Amoco Oil Co. v. HembreeAnnotate this Case
776 S.W.2d 68 (1989)
AMOCO OIL COMPANY, Appellant, v. Ralph E. HEMBREE, d/b/a Continental Enterprises, Inc., Respondent.
No. WD 41659.
Missouri Court of Appeals, Western District.
September 12, 1989.
*69 William T. Smith, III, Kansas City, for appellant.
Ralph E. Hembree, North Kansas City, pro se.
Before SHANGLER, P.J., and TURNAGE and KENNEDY, JJ.
Amoco Oil Company appeals from a summary judgment in favor of Ralph Hembree in a suit by Amoco against Hembree individually for the return of unearned prepaid rent in the sum of $34,956.55. Amoco on June 13, 1980, leased from Continental Enterprises, Inc., a Missouri corporation, of which Hembree was president and sole stockholder, certain real property for use as a service station-car wash business, paying Continental Enterprises, Inc., advance rent of $40,000. Continental Enterprises, Inc., simultaneously leased the premises back from Amoco, agreeing to pay Amoco rent of one cent per gallon of gasoline sold at the station. In the event of termination of the lease-leaseback arrangement, Continental Enterprises, Inc., was obligated to repay to Amoco any unused portion of the $40,000 advance rental paid by Amoco to Continental Enterprises, Inc.
The service station discontinued business in 1982 and the lease-leaseback arrangement was terminated. At that time Continental Enterprises, Inc., had paid to Amoco rent of $5,043.45, leaving a balance of $34,956.55 unearned prepaid rent. Amoco's suit is for that balance.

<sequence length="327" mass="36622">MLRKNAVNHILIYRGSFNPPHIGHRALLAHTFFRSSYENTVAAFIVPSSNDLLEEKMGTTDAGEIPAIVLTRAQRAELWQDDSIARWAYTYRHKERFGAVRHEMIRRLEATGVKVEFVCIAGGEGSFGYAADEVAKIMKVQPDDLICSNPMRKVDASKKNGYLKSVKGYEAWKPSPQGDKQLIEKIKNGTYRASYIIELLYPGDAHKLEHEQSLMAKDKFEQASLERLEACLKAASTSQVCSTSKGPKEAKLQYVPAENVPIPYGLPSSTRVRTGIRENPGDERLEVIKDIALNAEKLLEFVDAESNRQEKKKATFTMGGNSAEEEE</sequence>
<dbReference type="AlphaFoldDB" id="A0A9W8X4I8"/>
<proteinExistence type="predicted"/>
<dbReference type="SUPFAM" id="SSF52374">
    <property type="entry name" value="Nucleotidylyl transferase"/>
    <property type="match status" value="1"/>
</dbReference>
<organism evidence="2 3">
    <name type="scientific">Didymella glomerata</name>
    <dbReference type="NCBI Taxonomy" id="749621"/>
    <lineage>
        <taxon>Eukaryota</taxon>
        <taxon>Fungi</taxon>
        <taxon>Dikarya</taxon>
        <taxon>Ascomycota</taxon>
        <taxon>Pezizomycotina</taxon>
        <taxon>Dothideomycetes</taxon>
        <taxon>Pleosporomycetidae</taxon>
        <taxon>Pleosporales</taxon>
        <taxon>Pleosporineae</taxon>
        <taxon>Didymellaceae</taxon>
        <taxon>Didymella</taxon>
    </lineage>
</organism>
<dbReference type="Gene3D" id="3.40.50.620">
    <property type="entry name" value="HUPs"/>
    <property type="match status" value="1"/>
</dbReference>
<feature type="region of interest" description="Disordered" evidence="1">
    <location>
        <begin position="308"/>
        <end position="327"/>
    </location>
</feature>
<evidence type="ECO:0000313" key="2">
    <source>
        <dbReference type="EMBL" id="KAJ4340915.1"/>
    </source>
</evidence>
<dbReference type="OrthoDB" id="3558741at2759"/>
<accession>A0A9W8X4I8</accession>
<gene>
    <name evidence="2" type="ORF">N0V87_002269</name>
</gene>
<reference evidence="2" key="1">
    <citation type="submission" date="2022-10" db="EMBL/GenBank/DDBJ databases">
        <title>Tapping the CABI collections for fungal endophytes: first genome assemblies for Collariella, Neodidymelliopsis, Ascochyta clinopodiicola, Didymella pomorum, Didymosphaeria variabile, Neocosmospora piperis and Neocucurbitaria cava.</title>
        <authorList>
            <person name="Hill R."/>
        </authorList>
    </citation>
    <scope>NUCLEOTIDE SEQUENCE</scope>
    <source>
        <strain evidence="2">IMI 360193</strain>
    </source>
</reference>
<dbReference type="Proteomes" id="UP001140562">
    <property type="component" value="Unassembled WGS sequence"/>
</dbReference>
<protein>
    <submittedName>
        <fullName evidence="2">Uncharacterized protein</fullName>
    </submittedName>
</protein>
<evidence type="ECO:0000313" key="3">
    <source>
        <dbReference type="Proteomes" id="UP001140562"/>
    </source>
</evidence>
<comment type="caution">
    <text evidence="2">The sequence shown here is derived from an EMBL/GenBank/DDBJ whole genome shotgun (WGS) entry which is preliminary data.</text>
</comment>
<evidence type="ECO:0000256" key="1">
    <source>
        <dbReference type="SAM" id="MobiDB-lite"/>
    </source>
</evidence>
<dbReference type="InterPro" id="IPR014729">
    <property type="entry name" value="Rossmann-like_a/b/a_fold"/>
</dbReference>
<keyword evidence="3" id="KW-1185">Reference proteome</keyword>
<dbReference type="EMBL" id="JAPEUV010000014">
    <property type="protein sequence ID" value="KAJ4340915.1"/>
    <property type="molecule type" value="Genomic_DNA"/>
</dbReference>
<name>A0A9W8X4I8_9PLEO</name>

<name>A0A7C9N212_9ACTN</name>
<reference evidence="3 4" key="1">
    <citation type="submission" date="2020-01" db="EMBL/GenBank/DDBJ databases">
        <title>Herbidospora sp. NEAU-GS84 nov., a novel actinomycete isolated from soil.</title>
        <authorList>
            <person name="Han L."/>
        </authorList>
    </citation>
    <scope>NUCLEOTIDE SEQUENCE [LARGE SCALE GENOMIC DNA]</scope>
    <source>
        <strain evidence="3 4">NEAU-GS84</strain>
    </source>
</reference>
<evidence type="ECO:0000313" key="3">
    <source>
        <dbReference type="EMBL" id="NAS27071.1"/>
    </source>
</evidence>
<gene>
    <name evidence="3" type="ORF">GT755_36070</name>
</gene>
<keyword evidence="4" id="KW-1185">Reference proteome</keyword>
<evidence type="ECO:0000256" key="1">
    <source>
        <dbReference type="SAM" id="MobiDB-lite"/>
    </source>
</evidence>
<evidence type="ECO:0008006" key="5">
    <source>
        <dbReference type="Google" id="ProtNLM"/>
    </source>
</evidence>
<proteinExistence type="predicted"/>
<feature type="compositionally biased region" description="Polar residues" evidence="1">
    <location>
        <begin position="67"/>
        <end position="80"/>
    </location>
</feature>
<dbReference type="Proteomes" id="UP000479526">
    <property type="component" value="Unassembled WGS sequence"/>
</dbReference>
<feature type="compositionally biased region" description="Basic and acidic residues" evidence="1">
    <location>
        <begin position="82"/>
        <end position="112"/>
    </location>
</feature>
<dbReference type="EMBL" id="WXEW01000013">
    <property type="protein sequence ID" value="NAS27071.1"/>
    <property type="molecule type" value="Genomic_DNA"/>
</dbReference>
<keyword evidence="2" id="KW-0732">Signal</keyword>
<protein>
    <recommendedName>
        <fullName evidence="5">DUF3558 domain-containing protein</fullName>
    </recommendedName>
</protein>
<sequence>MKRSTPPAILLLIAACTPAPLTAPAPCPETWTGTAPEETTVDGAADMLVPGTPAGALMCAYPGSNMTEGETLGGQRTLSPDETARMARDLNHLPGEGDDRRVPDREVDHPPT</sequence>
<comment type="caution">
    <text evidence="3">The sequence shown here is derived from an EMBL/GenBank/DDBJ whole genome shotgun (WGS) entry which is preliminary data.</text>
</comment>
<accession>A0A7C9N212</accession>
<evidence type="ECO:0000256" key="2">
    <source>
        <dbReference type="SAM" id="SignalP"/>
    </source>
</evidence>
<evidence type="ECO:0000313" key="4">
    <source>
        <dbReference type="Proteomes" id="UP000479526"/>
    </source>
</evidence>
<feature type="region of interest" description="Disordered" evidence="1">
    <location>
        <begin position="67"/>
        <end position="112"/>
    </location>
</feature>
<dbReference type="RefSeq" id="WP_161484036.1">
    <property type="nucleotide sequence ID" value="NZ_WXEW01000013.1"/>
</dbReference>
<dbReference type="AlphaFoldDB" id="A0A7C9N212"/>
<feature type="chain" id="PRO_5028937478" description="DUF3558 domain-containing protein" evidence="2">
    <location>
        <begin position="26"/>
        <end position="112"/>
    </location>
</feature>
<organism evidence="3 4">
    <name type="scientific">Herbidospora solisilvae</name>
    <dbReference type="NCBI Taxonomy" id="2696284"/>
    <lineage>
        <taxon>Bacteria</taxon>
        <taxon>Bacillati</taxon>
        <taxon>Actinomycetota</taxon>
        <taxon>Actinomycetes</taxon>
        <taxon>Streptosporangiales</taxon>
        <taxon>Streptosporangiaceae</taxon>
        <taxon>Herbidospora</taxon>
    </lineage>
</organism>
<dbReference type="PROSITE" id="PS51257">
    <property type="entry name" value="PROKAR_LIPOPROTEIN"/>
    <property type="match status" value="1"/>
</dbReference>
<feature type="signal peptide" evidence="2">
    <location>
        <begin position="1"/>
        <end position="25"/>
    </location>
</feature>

Hembree assumed at the time of the execution of the lease-leaseback arrangement that Continental Enterprises, Inc., was in good standingbut in fact, the corporate charter of Continental Enterprises, Inc., was in suspension, having been forfeited on January 1, 1977, under section 351.525, RSMo 1986, for failure to file annual registration and franchise tax reports and to pay franchise tax.
After the present suit against Hembree had been filed, and while the same was pending, the Secretary of State on December 22, 1987, rescinded the forfeiture of Continental Enterprises, Inc., under the authority of section 351.540, RSMo 1986, and the corporation was, in the words of the Certificate of Rescission of Forfeiture, "restored to good standing on the records of [the Secretary of State's] office".
After reinstatement of the corporation, Continental Enterprises, Inc., was added as a party defendant in the trial court in Amoco's pending suit against Hembree. Amoco's motion for summary judgment against Continental Enterprises, Inc., was granted, and Continental Enterprises, Inc., has taken no appeal from that judgment. The trial court denied Amoco's motion for summary judgment against Hembree individually, and granted Hembree's motion for summary judgment upon Amoco's claim against him. As earlier noted, Amoco has appealed from the summary judgment in Hembree's favor.